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Mediating across difference : Oceanic and Asian Approaches to Conflict Resolution : [book review] Hermkens, Anna-Karina Jun 1, 2012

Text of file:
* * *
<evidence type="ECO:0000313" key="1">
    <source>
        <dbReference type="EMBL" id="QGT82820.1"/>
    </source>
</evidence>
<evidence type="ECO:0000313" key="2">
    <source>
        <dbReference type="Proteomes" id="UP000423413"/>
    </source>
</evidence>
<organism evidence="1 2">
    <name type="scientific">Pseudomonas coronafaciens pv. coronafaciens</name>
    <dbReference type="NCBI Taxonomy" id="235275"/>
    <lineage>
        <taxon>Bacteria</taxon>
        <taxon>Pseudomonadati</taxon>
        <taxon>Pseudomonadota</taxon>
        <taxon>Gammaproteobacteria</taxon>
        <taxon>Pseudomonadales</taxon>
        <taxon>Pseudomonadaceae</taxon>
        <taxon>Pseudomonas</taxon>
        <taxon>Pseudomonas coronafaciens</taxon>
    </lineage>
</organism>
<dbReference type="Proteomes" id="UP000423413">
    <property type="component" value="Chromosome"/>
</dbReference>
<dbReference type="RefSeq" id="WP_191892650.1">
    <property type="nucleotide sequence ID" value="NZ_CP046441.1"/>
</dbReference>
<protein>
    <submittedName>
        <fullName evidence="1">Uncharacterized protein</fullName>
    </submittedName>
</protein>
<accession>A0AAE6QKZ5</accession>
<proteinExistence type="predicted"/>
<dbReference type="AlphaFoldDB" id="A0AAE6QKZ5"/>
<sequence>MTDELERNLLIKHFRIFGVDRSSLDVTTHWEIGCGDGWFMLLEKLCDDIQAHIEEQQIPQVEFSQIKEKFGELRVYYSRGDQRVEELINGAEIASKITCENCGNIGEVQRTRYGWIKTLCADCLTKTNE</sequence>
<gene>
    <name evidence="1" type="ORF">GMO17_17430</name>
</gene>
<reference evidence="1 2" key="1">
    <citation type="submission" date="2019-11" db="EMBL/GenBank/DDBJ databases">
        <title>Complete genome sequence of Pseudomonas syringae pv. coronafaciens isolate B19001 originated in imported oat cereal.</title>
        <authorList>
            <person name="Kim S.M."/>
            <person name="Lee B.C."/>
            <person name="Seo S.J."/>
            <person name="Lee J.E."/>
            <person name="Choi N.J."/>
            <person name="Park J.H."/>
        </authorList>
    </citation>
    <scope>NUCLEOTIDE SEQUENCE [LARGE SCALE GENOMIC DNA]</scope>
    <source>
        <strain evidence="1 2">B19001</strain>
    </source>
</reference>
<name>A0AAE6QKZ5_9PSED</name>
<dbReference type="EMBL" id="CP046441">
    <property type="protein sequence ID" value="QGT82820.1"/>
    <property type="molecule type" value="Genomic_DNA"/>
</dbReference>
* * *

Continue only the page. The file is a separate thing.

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Book Reviews 457 Christianity. one thing i wonder here is whether especially the latter two subjects could not have been equally well studied in the context of the iris/isir projects or even as part of this book. earlier on, i also quoted a remark on “keeping up with developments in Papua New Guinea.” in both these respects this book disappoints me, it seems that both the two projects and the authors of this volume have failed to jump over their own shadow. Purely based on the book, i am left with the uncomfortable idea that there is very little lying beyond the narrow stretch of land connecting the bird’s Head Peninsula to the rest of the island. Criticism notwithstanding, One Head, Many Faces is not only a catchy phrase summing up what the book is all about. it provides a good overview of the intricate variety of groups that live in the region and manages through various perspectives to keep both the trees and the woods themselves visible for the reader. it leaves me with one nagging question: is this too little, too late? A decade of research, the digging up of a large number of previously unpublished source materials, and we are still only left with a careful hint of how complex the reality of Papua is, how it links up historically with both indonesia and Melanesia. in fact, we do not even know all that much yet of the links with the various other parts of Papua barat and Papua provinces. Are universities in indonesia ready to continue this work (remember that one of the purposes of the iris project was to improve academic education in and on Papua)? More to the point, is there enough academic interest and funding available to continue the quest? it would be a colossal waste if these results would do little more than gather dust in the near future. Papua Heritage Foundation, Hilversum, The Netherlands sjoerD r. jaarsma MEDIATING ACROSS DIFFERENCE: Oceanic and Asian Approaches to Conflict Resolution. Writing Past Colonialism Series. Edited by Morgan Brigg and Roland Bleiker. Honolulu: University of Hawai’i Press, 2011. vii, 284 pp. (Figures.) US$28.00, paper. ISBN 978-0-8248-3519-4. Mediating across Difference is an edited volume based on a workshop held at the University of Queensland, brisbane, in 2007. This meeting facilitated the initial exchange between the 19 contributors, including representatives from indigenous Australia, the Pacific and east Asia. The volume’s central theme is that in order to deal adequately with conflict, openness towards different cultural practices and ways of knowing and being is required. instead of understanding cultural difference as an inevitable source of conflict, difference can also be a valuable source for managing conflict and producing stable socio-political orders (2). by offering insight into the often overlooked local traditions of conflict resolution in oceania and Pacific Affairs: Volume 85, No. 2 - June 2012 458 Asia, the volume aims to challenge mainstream western conflict resolution and provide new perspectives on conflict and its mitigation. The book is divided into four parts. The first part problematizes western approaches to conflict resolution. in chapter 1, the editors argue that a prevailing focus on western approaches to conflict resolution has neglected local knowledge and traditions of conflict resolution. The legacy of european colonialism resulted in a “weak and failing states” discourse that justifies neoliberal interventions and the imposition of “western approaches over indigenous forms of knowing and managing conflict” (22). in addition, the widespread tendency to identify difference as a problem continues to guide foreign policy making and their approaches to conflict resolution (25). To further frame the chapters, the editors identify seven key themes that are instructive of how different cultures approach conflict and its resolution. These are: 1. reason and emotion, 2.Communication beyond speech, 3. Universal and Contextual Procedures, 4. Time, 5. violence, 6. individuals and relationships, and 7. Myth and Magic. The volume’s participants were asked to reflect and elaborate on these themes. in chapter 2 it is argued that western models of conflict resolution tend to privilege speech over non-verbal means of communication (38), perceiving silence as passivity and lack of agency. However, silence is a form of non-verbal communication, and has an existential importance in many cultures (47). in the context of conflict and peacebuilding, “silence is part of the collective stock of knowledge through resistance, rituals, and performances, and it can create imaginative and nonconformist forms of conflict resolution and community building after conflict” (52-53). Chapter 3 deals with how prevalent neo-liberal approaches to conflict resolution fail to draw upon local culture. it seems that local knowledges are only accepted if they are presented in western terms (10). if we want to provide culturally sensitive frameworks “through which war-torn societies can heal and rebuild successfully,” conflict resolution and peacebuilding need to be reclaimed from western neo-liberal agendas (59). The author then offers suggestions about how this can be done, amongst others by opening “a process of genuine communication between internationals and the recipients of peacebuilding”(70). The subsequent three parts deal with indigenous traditions of managing conflict in respectively, Australia and Aotearoa/ New Zealand (part 2), solomon islands and bougainville (part 3), and indonesia, Japan, China and korea (part 4). in the final chapter, some of the recurring themes in the volume are summed up. instead of the “fly-in, settle conflict, and fly-out” conflict mediation practices, which ignore local particularities, the author stresses the necessity of engaging normative values in conflict resolution (271). The most interesting parts of this volume are the case-studies in Book Reviews 459 chapters 4 to 12, which often reflect fruitful collaborations between indigenous scholars and/or practitioners and western academics. These multi-authored dialogues show the importance of relationships, time, place, emotions, rituals, ceremonies, religion and the inclusion of ancestral and non-human others in conflict mitigation, which are in many respects incompatible with western institutions and practices of peacebuilding. For example, while professional mediators tend to focus on spoken and written words in reconciliation practices, the case studies show that symbolic activities, such as ceremonial gift exchanges, dances, prayers and customary reconciliation rituals can be more important and powerful, as they express commitment and trust, and create harmony and enduring relationships. The chapters on oceania and indonesia underline the importance of collaboration between local and Anglo-european conflict resolution approaches, and how this “blending” (136, 180) may become exemplary for mediating across difference elsewhere. it is stressed that local people are in the best position to restore good relations. outsiders may be helpful in “recognizing, strengthen and consolidate what is already done on a local level” (159). Although most authors acknowledge that customary conflict resolution does not have all the answers, overall, Mediating Across Difference emphasizes its strength and success. This is especially salient in chapter 9 with regard to one of indonesia’s traditional conflict resolution methods: the pela gandong of Ambon. The authors argue that these peace norms and rituals of reconciliation provided villagers with mechanisms to limit and control the extent of violent clashes between Muslims and Christians. However, they omit the fact that pela gandong was criticized by mainly Muslims for being exclusive, despite its inclusive ideology, and for being part of adat (tradition) instead of the modern indonesian state. As a result, it could not provide the means to limit violence for all those concerned. The authors argue that processes of nation building and the influences of the state on local cultures eroded the pela gandong (202). instead, i think the problem is the implementation of a too idealized form, which did not take into account new forms of knowledge and being within the indonesian nation. reconciliation methods have to be flexible and adaptive to new circumstances. The volume’s case studies reveal that it is this ability to transform and adapt, and to work across differences that makes indigenous conflict resolution successful. For western approaches the challenge is to be as equally adaptive, sensitive and aware of local detail. As argued in the final chapter, only by respecting cultural differences and mediating across those differences, can these insights be achieved (273). Radboud University, Nijmegen, Netherlands anna-Karina hermKens and Australian National University, Canberra, Australia